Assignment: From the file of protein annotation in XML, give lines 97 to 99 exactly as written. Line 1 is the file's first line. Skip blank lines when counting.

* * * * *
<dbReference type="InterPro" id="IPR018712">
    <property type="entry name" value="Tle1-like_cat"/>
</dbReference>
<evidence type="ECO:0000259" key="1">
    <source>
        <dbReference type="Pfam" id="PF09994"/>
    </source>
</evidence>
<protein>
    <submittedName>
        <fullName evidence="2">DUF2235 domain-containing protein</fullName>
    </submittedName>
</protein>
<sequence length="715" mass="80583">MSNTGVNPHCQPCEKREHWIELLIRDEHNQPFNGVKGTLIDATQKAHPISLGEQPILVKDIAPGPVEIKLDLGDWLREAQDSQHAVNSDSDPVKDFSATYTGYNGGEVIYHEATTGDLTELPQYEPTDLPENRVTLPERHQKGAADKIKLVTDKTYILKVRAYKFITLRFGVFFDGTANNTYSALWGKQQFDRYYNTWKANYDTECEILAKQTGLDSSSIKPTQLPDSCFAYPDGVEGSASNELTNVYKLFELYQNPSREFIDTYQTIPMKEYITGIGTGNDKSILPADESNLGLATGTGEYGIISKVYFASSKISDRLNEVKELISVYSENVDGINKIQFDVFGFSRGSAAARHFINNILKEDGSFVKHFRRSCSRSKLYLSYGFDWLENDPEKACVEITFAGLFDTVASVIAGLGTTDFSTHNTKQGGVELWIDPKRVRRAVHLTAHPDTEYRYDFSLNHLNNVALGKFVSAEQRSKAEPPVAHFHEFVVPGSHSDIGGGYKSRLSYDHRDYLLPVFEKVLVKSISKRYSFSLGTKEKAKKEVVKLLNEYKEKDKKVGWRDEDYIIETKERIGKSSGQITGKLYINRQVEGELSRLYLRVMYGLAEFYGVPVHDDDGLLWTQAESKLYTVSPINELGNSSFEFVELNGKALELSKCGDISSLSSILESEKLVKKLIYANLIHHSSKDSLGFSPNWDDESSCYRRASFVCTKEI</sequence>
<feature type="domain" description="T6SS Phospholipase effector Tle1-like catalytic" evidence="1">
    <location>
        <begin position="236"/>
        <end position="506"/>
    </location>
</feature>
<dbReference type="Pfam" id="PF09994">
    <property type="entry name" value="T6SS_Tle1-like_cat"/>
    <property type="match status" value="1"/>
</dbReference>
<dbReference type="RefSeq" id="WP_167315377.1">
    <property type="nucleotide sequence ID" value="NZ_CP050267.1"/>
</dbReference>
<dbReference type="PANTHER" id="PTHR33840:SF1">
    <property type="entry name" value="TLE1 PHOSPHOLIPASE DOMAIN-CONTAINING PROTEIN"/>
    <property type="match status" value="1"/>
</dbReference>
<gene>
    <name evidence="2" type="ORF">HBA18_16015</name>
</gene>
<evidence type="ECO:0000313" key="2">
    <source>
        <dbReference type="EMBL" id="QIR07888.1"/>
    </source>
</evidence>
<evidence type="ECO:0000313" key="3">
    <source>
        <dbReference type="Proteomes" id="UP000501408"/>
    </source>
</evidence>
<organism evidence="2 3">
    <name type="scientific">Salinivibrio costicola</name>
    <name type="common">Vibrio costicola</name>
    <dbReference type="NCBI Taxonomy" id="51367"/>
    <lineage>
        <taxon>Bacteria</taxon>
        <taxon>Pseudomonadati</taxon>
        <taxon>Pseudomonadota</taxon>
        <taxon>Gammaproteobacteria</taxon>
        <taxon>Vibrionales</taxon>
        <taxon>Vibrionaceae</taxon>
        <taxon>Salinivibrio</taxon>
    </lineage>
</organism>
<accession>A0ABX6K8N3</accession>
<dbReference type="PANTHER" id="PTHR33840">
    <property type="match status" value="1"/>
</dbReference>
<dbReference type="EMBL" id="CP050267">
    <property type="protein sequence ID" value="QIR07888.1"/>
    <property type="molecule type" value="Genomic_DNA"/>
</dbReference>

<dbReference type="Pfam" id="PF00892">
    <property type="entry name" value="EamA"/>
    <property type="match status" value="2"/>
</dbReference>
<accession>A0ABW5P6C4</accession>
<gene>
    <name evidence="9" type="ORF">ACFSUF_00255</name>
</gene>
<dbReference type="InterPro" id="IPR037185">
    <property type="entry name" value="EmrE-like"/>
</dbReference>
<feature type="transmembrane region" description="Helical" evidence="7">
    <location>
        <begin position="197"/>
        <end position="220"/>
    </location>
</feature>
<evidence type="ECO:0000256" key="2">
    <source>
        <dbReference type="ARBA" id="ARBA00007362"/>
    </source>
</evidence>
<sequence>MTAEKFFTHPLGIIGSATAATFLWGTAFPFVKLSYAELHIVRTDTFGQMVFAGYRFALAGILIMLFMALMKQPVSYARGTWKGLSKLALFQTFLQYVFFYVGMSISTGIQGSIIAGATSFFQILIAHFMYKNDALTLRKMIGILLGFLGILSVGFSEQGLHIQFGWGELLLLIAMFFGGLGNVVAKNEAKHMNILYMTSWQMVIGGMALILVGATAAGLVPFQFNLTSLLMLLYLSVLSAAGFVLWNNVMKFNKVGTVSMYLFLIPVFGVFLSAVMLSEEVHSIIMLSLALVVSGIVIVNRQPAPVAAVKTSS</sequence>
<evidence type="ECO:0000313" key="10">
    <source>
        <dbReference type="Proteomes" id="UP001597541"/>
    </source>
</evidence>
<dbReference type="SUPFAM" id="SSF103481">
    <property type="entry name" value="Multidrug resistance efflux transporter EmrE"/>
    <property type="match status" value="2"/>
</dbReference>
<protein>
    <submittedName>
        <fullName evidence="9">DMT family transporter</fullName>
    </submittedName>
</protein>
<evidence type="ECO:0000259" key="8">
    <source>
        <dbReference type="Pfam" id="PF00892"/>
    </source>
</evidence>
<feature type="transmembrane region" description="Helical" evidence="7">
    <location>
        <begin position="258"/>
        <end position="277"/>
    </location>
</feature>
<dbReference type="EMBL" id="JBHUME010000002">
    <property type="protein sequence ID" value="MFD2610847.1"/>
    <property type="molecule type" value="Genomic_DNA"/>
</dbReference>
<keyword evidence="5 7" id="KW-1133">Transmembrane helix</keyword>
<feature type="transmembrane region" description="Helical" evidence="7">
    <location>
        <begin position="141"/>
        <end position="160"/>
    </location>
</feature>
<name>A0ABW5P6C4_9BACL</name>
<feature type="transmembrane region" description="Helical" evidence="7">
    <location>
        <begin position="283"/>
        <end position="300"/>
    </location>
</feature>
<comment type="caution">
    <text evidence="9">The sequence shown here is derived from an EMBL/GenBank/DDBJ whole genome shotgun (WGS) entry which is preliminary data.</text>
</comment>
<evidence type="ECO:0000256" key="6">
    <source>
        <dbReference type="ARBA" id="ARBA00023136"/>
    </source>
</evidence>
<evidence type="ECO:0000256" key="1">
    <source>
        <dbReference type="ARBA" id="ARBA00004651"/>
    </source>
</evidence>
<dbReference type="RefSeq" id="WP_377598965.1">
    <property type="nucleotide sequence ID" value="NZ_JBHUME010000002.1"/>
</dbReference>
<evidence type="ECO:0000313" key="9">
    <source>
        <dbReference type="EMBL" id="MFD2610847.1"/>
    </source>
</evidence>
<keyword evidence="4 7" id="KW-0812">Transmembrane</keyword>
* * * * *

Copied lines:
    <property type="match status" value="2"/>
</dbReference>
<protein>